A Blast From the Past: The Media vs. Al Gore

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Paul Krugman writes in passing that reporters who covered the 2000 election “liked Bush and didn’t like Gore, and as a result they treated Bush with kid gloves while gleefully passing on every smear against his opponent.” Andrew Gelman pushes back:

Far be it from me to question something that was “obviously true to anyone who lived through it”—as a non-T.V. owner, I think it’s safe to say that I did not actually live through the 2000 election campaign—but . . . really??? Even if it’s true that reporters liked Bush and didn’t like Gore (again, I’d like to see the evidence), one thing we do know is that twice as many journalists are Democrats as Republicans.

Hoo boy. I’ve told Bob Somerby before that I think he obsesses too much over the 2000 election, but I guess someone needs to if the media’s treatment of Gore in the 2000 campaign still isn’t common knowledge. So for those of you who think Krugman was over the top, here are some reading assignments:

  • Robert Parry, writing in real time, on the press corps’ contempt for Gore (“The national news media have repeatedly portrayed the vice president…as a willful liar who may even live in a world of his own delusions”).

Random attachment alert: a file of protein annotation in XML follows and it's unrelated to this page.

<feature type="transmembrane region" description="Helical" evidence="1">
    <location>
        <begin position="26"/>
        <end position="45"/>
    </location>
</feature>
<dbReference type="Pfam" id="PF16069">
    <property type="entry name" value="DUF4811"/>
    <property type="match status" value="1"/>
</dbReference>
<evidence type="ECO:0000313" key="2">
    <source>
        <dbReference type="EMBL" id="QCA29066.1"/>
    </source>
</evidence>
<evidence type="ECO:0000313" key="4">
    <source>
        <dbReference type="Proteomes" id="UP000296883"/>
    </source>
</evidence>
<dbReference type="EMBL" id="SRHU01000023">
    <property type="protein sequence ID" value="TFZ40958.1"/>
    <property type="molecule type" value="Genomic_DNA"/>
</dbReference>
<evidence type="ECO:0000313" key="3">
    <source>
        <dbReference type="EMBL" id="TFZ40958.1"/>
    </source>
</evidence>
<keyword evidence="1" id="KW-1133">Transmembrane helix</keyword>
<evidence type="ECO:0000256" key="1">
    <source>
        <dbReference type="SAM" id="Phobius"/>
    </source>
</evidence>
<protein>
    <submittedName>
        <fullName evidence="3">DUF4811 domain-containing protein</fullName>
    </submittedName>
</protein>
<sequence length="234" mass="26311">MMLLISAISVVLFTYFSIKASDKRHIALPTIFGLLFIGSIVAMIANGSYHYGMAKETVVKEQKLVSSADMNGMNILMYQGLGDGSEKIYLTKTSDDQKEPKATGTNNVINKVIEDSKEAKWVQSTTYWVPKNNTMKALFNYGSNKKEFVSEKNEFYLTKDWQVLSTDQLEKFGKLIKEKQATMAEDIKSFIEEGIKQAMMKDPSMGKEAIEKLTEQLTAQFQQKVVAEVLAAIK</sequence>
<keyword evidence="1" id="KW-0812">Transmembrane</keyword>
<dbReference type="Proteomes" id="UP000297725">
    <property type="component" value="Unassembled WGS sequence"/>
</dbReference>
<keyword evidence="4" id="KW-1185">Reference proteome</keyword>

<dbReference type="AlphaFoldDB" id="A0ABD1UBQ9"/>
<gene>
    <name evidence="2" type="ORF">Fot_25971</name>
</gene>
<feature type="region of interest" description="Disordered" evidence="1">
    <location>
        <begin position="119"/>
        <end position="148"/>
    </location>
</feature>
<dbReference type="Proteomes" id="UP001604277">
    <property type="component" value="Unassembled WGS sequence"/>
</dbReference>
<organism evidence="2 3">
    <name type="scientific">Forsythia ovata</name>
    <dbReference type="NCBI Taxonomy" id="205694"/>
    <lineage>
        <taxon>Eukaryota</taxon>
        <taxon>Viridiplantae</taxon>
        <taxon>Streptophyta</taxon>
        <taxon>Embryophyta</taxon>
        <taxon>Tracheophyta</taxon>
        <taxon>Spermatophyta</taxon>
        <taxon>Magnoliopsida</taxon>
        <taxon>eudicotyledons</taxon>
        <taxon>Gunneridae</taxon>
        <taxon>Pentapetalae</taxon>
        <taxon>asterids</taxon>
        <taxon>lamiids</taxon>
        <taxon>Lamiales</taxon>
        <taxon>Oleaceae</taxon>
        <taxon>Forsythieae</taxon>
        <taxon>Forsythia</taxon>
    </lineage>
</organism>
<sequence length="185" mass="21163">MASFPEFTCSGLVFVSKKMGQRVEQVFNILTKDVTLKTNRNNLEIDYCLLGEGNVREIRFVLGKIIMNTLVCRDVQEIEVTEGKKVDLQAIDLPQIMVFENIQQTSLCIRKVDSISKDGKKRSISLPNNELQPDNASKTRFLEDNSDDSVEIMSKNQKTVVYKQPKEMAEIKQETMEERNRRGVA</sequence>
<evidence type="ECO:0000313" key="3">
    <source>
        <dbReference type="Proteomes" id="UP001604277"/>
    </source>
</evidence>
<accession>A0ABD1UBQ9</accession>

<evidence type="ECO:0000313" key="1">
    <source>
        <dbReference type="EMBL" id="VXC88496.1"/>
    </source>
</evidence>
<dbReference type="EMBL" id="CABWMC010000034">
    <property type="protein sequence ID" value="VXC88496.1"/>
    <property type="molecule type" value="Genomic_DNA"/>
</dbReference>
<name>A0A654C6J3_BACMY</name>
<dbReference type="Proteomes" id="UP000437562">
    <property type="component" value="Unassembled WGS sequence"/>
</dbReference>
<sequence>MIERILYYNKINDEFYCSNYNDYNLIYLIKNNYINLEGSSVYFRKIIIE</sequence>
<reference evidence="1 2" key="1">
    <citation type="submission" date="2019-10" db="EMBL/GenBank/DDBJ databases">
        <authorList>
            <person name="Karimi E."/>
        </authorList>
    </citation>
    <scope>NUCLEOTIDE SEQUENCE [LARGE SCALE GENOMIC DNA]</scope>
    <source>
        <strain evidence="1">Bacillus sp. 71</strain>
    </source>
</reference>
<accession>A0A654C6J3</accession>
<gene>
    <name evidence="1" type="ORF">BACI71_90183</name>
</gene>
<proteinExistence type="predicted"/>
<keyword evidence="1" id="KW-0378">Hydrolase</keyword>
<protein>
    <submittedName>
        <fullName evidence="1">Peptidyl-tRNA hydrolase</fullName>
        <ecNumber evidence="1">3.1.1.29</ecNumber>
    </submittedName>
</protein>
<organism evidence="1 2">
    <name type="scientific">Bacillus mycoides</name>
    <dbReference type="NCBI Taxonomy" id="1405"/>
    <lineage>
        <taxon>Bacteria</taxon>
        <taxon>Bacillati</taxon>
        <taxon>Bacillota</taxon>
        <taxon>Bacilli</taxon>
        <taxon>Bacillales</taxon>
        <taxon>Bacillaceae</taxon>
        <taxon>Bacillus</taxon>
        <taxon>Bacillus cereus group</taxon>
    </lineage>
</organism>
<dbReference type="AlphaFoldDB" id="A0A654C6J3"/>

• Evgenia Peretz, seven years later, describing the treatment of Gore by Kit Seelye, Ceci Connolly, and other campaign reporters (“They just wanted to tear Gore apart,” said a major network correspondent).
  • Jonathan Schwartz summarizing the great debate incident (“The media groaned, howled and laughed almost every time Al Gore said something”).

And for the longer version of all this, there’s Bob’s own “How He Got There” — not a finished product yet, but up to Chapter Six anyway. Read and be amazed.

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Fact:

In-depth journalism that investigates the powerful takes real money and is so damn important right now.But it doesn’t take a Mother Jones investigation to know that billionaires and corporations will never fund the type of reporting (like they do politicians) we do that exists to help bring about change. Instead, our mission-driven journalism is made possible by people power, and has been for 46 years now since our founding as a non-profit.

In “TITLE TK” Monica Bauerlein writes about the perilous moment we’re in, and why it’s so important that we raise $325,000 by the time November’s midterms are decided so we can be ready to throw everything we have at the big issues facing the nation no matter what happens. Please help MoJo’s people-powered journalism with a donation today.

$400,000 to go!

payment methods

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